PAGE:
“I had no idea when I went to bed Friday night that on Saturday morning I would be standing on a street with my neighbors whose homes were destroyed. Looking at the buildings, seeing the substantial damage that was done, it’s absolutely astonishing that we did not have any major causalities or fatalities,” he said.

During public comment Bonnie Steneck Gonzalez described the scene at her home in the Bonita Terrace Apartments as “horrific.”

“We had four humongous pine trees all located within 100 yards of each other that were completely uprooted and fell on our complex within a matter of one or two hours,” she said.
The trees landed on a string of duplexes, affecting about 10 units, and residents were evacuated around 1:30 a.m., according to Steneck Gonzalez.

“It was terrifying. Anyone who was on those streets knows what I am saying … There were trees falling left and right, branches falling everywhere,” she said, describing the evacuation process.
Steneck Gonzalez also called on the city to evaluate its tree policy including the preponderance of non-native species which are vulnerable to wind events like the one that occurred on Friday night.

During his comments Tuesday, Councilmember Corey Calaycay agreed that Claremont may need to take a look at its urban forest policy.
“I know some of our residents have concerns about our tree policies and perhaps it may be appropriate to have our community human services commission take a look at what occurred with our trees. Maybe looking at if certain breeds of trees fared better than others,” he said. “Just to recheck our policy [to ensure] our policy is the best it can be in light of what we all just experienced.”

The entire council and the city manager praised the staff response to the emergency, many of whom worked long hours, and at times in hazardous conditions.

“I have to recognize our amazing staff. Our community services, police human services and other staff put themselves in harm’s way, literally weathering the storm on Friday night to make the city safe for our residents. I am extremely proud of the commitment and dedication they have displayed in the face of some trying circumstances over the last few days,” City Manager Pirrie said.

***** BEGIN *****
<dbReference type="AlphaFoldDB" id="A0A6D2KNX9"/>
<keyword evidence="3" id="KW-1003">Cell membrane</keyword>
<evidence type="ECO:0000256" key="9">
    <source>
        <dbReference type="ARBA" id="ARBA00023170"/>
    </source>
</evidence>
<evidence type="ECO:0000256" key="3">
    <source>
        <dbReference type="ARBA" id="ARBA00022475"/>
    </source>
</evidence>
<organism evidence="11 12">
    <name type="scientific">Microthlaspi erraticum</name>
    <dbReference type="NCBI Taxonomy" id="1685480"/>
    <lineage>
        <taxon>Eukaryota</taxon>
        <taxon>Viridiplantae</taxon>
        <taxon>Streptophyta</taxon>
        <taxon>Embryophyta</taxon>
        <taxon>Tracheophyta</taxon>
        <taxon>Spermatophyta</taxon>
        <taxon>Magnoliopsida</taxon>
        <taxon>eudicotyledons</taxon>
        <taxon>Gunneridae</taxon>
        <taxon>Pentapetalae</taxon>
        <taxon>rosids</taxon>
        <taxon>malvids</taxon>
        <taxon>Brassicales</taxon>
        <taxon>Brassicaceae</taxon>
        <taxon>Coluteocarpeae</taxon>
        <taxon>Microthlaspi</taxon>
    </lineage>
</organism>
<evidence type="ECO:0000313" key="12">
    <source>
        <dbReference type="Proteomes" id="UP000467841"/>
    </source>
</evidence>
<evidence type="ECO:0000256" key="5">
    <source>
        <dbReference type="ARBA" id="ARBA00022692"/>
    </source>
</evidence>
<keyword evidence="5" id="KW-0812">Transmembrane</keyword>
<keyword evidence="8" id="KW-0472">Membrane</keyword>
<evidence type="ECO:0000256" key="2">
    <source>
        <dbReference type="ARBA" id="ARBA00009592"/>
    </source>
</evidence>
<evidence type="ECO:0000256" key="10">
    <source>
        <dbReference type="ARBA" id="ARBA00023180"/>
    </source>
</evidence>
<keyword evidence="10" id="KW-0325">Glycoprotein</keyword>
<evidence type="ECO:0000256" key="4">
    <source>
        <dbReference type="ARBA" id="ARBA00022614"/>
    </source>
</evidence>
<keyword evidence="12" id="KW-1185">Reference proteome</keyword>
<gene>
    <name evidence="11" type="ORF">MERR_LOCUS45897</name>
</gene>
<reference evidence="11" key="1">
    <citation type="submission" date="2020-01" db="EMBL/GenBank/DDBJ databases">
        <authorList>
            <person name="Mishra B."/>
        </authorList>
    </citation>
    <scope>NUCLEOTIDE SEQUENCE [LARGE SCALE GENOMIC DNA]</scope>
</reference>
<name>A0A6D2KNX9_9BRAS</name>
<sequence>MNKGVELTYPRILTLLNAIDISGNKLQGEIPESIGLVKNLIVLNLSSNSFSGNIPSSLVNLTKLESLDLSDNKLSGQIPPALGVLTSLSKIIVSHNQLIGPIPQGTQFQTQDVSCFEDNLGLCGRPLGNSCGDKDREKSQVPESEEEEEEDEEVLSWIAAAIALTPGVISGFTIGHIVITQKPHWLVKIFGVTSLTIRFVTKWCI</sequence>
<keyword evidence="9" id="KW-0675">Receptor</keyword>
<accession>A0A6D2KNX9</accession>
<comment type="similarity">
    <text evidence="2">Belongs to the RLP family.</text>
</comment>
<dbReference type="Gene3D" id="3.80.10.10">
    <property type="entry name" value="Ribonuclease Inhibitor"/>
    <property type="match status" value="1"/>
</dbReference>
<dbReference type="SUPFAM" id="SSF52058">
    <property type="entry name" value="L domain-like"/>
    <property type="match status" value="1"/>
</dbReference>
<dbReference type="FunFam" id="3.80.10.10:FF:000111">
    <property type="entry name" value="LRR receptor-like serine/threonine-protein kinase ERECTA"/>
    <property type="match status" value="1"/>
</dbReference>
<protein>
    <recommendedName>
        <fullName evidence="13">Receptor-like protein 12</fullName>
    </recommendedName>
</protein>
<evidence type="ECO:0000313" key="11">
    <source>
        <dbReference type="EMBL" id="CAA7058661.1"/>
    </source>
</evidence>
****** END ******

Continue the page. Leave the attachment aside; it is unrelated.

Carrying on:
Lenore Brashler, whose home on Eighth Street was partially covered by the top branches of the fallen pine, gave a tour of her property to Mayor Pro Tem Ed Reece on Sunday. The tree did not appear to have caused any significant damage to the home but she said it was scary when it fell.

“Our neighbors came by to see if we were all right. They were trying to find the security guy from Pilgrim Place,” she said. Not too long after, Brashler was able to reassure everyone that she and her husband Jim were fine.

“Wouldn’t you know, in the City of Trees we get really hit by a storm like this,” Brashler said.
Tree removals were prioritized to address public safety first, and then crews tackled the ones blocking public rights-of-way. By Wednesday, most of the obstructed roadways, including Eighth Street, had been cleared, even as giant stumps and large tree limbs continued to block sidewalks and partially obstruct some streets.

“We are going to be busy for a couple of weeks, if not longer, cleaning up and addressing all of the issues we’ve identified. So I just ask for the community’s patience as we work through those issues,” Pirrie said.

On Saturday, Mayor Pro Tem Reece had a moment to reflect on the loss of the huge coastal live oak that stood in front of Garner House at Memorial Park.

“That’s always been a city gathering place,” he said. “You can replant but it’s going to be decades to get that shade again. It’s really devastating, but Claremont is resilient. We will get through this.”